Precursors to change – Fed minutes and silver/gold ratio
In July 2008, there was no way to predict the financial maelstrom that was about to hit. Or was there? Perhaps there were a couple of clues that the landscape was about to shift. First, the Fed language in the June 2008 meeting had been quite hawkish, which was surprising given that economic fundamentals appeared to be weakening:
“The Federal Open Market Committee decided today to keep its target for the federal funds rate at 2 percent.
Recent information indicates that overall economic activity continues to expand, partly reflecting some firming in household spending. However, labor markets have softened further and financial markets remain under considerable stress. Tight credit conditions, the ongoing housing contraction, and the rise in energy prices are likely to weigh on economic growth over the next few quarters.
The Committee expects inflation to moderate later this year and next year. However, in light of the continued increases in the prices of energy and some other commodities and the elevated state of some indicators of inflation expectations, uncertainty about the inflation outlook remains high.
The substantial easing of monetary policy to date, combined with ongoing measures to foster market liquidity, should help to promote moderate growth over time. Although downside risks to growth remain, they appear to have diminished somewhat, and the upside risks to inflation and inflation expectations have increased. The Committee will continue to monitor economic and financial developments and will act as needed to promote sustainable economic growth and price stability.”
In spite of deteriorating economic fundamentals, the FOMC kept their rates at 2% and prominently mentioned the upside risks of inflation and inflationary expectations. I would argue that the analogous statement in the current environment is the last FOMC meeting, where the participants stressed the risks of deflation and announced a 0 billion dollar bond purchase.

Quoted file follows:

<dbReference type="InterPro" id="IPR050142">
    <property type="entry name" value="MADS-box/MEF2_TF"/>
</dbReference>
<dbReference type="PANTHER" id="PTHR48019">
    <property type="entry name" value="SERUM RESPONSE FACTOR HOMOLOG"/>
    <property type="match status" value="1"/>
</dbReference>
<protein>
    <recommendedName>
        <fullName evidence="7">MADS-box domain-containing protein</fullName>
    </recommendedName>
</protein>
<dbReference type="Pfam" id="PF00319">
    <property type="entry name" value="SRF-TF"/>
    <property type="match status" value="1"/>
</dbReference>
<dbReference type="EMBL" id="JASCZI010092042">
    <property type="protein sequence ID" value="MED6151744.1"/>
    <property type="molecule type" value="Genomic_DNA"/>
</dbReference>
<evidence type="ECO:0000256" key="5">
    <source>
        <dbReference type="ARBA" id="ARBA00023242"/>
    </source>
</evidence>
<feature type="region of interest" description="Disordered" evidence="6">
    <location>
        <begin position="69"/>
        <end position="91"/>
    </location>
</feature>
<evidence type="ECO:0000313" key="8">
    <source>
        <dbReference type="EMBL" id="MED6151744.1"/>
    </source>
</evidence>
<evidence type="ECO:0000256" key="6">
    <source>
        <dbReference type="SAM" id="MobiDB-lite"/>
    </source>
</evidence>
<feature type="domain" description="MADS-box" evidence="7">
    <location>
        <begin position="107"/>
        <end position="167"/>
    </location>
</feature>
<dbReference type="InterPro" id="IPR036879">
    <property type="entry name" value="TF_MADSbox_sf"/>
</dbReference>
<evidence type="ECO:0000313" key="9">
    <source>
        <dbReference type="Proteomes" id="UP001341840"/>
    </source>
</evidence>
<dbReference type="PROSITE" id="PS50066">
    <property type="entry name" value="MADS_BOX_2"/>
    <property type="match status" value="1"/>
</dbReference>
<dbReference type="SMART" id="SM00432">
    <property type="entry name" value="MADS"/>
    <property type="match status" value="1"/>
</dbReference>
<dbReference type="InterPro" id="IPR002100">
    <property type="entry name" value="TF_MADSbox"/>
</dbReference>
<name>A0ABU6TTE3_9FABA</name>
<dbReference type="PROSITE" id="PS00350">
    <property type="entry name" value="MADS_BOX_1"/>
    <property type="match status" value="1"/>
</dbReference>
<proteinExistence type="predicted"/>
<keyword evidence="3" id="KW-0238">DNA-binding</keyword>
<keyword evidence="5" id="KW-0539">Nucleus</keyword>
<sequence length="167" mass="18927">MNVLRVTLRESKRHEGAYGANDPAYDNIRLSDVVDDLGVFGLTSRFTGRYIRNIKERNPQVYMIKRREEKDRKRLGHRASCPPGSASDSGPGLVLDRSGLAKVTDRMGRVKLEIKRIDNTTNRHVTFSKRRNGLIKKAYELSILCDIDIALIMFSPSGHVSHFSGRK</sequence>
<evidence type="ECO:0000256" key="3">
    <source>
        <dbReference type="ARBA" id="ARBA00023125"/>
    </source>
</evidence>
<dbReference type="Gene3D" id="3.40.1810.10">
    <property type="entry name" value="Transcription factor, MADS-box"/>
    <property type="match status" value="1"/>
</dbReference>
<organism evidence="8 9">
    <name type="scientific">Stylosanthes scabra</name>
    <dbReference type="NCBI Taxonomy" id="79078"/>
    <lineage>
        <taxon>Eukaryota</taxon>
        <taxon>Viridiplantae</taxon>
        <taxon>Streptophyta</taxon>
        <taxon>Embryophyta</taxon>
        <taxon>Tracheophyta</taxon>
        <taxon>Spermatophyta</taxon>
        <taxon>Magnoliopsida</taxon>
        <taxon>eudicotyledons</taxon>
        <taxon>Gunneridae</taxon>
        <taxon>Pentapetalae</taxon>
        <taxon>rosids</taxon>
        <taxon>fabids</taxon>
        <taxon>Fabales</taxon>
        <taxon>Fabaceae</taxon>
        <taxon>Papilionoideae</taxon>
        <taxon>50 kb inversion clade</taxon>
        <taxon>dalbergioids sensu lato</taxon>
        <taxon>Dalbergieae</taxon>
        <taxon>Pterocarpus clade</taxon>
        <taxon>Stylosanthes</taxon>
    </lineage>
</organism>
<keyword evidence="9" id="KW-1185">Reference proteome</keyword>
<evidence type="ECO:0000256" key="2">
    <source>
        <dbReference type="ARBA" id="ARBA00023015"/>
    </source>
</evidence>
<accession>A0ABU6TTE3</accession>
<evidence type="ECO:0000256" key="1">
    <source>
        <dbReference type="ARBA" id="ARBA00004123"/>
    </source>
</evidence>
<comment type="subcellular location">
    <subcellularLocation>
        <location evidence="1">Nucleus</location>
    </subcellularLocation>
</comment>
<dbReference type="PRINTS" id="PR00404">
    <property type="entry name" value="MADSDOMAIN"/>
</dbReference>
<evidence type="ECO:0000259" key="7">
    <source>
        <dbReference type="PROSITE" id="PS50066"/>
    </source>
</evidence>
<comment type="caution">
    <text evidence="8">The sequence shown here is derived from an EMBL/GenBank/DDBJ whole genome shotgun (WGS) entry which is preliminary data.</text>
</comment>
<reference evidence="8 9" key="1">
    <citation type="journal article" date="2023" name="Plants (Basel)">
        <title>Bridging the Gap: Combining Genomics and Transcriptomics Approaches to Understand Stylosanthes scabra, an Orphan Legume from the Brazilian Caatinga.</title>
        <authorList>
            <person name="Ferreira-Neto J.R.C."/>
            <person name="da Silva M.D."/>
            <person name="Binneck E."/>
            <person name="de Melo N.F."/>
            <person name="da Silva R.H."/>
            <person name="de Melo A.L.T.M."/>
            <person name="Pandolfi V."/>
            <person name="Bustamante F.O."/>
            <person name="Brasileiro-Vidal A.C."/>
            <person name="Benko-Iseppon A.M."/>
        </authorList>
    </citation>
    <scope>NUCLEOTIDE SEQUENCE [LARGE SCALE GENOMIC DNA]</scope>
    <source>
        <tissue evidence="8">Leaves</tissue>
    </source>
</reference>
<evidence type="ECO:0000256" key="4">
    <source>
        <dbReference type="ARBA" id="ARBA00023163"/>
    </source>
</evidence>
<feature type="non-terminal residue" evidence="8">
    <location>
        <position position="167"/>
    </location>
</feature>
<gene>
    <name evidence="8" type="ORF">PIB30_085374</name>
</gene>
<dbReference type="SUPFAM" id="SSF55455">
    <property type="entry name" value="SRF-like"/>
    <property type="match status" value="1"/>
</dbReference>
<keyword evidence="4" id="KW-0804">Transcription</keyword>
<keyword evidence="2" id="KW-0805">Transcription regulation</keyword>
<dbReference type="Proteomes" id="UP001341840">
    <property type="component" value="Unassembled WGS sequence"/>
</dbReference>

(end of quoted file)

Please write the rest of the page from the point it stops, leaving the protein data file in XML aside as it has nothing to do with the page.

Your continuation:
The second marker is the silver/gold ratio. In 2008, it led the markets lower by more than a month. The silver/gold ratio started to collapse in early August of 2008, while the fireworks in the stock market didn’t come until the end of September and early October.
Figure 2: Silver/Gold ratio had its largest fall between August and October, well before the stock market fell.
This time around, the silver/gold ratio has led to the upside, accelerating its breakout after the Fed meeting last week:
Figure 3: Silver/Gold ratio started higher two weeks before stock indexes in August, 2010. Since the latest FOMC meeting, the ratio has accelerated to the upside.
What is the Fed Saying?
Sometimes the truth is just as simple as it appears. In this case, the Fed has announced that it wants more inflation for the first time in its 100 year history. For those of us who believe that the Fed is not powerless, this should be a notable occasion. In this case, all of the negative economic data, bank balance sheets, sovereign credit risks, lack of consumer demand, etc. are the trees, and the Fed’s intention to create inflation is the trees. Although this experiment will almost surely end badly, for now we have to accept the Fed at its words and assume that inflation is the most likely scenario.